What is Spyware and How did it get on my computer?
Adware is software that displays advertisements on your computer. These are ads that inexplicably pop up on your display screen, even if you’re not browsing the Internet. Some companies provide “free” software in exchange for advertising on your display. It’s how they make their money.
Spyware is software that sends your personal information to a third party without your permission or knowledge. This can include information about Web sites you visit or something more sensitive like your user name and password. Unscrupulous companies often use this data to send you unsolicited targeted advertisements.
Is Your PC Affected by Spyware?
The main problem that most people notice with either kind of program is that they cause performance issues with their computers. For example, Internet Explorer might not work properly any more, your computer might hang more frequently, or your computer might slow down significantly. Removing spyware successfully is difficult enough to make preventing it in the first place a priority.
Unauthorized adware and spyware usually install on your computer covertly by using one of two methods:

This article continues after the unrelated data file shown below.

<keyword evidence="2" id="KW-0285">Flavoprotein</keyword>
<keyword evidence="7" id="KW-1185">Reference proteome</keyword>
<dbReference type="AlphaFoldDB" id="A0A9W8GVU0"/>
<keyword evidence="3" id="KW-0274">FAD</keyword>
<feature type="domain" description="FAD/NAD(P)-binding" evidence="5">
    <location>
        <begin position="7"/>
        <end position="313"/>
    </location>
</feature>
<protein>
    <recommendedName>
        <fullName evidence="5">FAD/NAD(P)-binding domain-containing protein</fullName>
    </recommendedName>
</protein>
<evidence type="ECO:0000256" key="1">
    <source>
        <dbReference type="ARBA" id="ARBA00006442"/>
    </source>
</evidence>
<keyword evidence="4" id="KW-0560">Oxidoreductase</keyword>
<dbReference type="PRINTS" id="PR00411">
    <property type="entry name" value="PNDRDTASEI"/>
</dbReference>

- Tricking you into clicking a link that installs it. Links to spyware can be deceptive. For example, a website that’s trying to push spyware onto your computer might open a window that looks like a Windows dialog box, and then trick you by installing when you click a Cancel button to close the dialog box. Sometimes, spyware pushers will put a fake title bar in an empty window, and then install spyware when you try closing the window.
- Installing freeware that includes it. For example, you might install a free file-sharing program that surreptitiously installs spyware on your computer. File-sharing programs can be a major conveyor of adware.
Once installed, spyware can transmit your personal information and download advertisements 24 hours a day. It can also hijack your browser settings, such as your home page or search page.
Prevent Unwanted Installation
Companies pushing adware and spyware are relying on two things: your desire for free software and your gullibility. I’ve had two friends bring me their computers after they were seriously infected with adware. In one case, the culprit was my friend’s craving for free file-sharing software. His desktop was a mess with countless icons for programs that he downloaded from the Internet. I was aghast. What he didn’t realize is that he gave implicit permission to install adware. He knows better now.
My other friend isn’t a freeware glutton. Instead, she has a habit of clicking the Yes or OK buttons on every dialog box she sees. Even suspicious-looking dialog boxes that don’t pass close scrutiny. Of course, when a dialog box pops up asking if it’s OK to install a new program, she clicks the Yes button.
The lesson that you can learn from my friends will help you prevent the installation of most adware and spyware: